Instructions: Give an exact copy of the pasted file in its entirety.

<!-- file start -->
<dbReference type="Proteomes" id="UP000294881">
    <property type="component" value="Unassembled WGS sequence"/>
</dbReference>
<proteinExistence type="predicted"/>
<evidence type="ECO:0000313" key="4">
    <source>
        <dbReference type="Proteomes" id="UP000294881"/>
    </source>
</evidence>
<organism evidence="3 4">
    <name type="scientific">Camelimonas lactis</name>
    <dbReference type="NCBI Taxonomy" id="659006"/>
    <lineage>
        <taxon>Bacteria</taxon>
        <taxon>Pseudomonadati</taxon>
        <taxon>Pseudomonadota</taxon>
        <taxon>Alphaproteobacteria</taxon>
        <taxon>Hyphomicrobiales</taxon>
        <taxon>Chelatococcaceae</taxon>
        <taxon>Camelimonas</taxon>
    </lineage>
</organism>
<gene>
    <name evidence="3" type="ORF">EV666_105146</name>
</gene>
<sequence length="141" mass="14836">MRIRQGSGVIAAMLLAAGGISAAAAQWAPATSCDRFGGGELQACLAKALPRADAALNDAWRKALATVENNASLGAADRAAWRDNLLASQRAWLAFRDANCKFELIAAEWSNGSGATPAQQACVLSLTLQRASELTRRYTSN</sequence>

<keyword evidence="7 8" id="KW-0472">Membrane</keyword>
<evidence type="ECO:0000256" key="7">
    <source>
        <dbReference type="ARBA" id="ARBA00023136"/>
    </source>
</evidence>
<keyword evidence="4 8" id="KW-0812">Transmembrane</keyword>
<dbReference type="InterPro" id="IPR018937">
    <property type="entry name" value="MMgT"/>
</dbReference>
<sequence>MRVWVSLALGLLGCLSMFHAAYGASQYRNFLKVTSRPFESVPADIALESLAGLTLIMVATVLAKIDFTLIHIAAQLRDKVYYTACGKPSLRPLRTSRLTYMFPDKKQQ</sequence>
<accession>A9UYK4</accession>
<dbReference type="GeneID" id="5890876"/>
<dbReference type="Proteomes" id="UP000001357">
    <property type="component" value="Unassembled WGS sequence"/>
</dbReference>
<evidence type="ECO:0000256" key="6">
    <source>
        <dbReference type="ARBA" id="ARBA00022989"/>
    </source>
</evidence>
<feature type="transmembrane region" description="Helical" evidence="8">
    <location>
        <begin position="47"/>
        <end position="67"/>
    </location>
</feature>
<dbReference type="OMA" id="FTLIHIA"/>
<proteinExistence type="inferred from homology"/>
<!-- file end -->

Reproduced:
<dbReference type="Proteomes" id="UP000294881">
    <property type="component" value="Unassembled WGS sequence"/>
</dbReference>
<proteinExistence type="predicted"/>
<evidence type="ECO:0000313" key="4">
    <source>
        <dbReference type="Proteomes" id="UP000294881"/>
    </source>
</evidence>
<organism evidence="3 4">
    <name type="scientific">Camelimonas lactis</name>
    <dbReference type="NCBI Taxonomy" id="659006"/>
    <lineage>
        <taxon>Bacteria</taxon>
        <taxon>Pseudomonadati</taxon>
        <taxon>Pseudomonadota</taxon>
        <taxon>Alphaproteobacteria</taxon>
        <taxon>Hyphomicrobiales</taxon>
        <taxon>Chelatococcaceae</taxon>
        <taxon>Camelimonas</taxon>
    </lineage>
</organism>
<gene>
    <name evidence="3" type="ORF">EV666_105146</name>
</gene>
<sequence length="141" mass="14836">MRIRQGSGVIAAMLLAAGGISAAAAQWAPATSCDRFGGGELQACLAKALPRADAALNDAWRKALATVENNASLGAADRAAWRDNLLASQRAWLAFRDANCKFELIAAEWSNGSGATPAQQACVLSLTLQRASELTRRYTSN</sequence>

<keyword evidence="7 8" id="KW-0472">Membrane</keyword>
<evidence type="ECO:0000256" key="7">
    <source>
        <dbReference type="ARBA" id="ARBA00023136"/>
    </source>
</evidence>
<keyword evidence="4 8" id="KW-0812">Transmembrane</keyword>
<dbReference type="InterPro" id="IPR018937">
    <property type="entry name" value="MMgT"/>
</dbReference>
<sequence>MRVWVSLALGLLGCLSMFHAAYGASQYRNFLKVTSRPFESVPADIALESLAGLTLIMVATVLAKIDFTLIHIAAQLRDKVYYTACGKPSLRPLRTSRLTYMFPDKKQQ</sequence>
<accession>A9UYK4</accession>
<dbReference type="GeneID" id="5890876"/>
<dbReference type="Proteomes" id="UP000001357">
    <property type="component" value="Unassembled WGS sequence"/>
</dbReference>
<evidence type="ECO:0000256" key="6">
    <source>
        <dbReference type="ARBA" id="ARBA00022989"/>
    </source>
</evidence>
<feature type="transmembrane region" description="Helical" evidence="8">
    <location>
        <begin position="47"/>
        <end position="67"/>
    </location>
</feature>
<dbReference type="OMA" id="FTLIHIA"/>
<proteinExistence type="inferred from homology"/>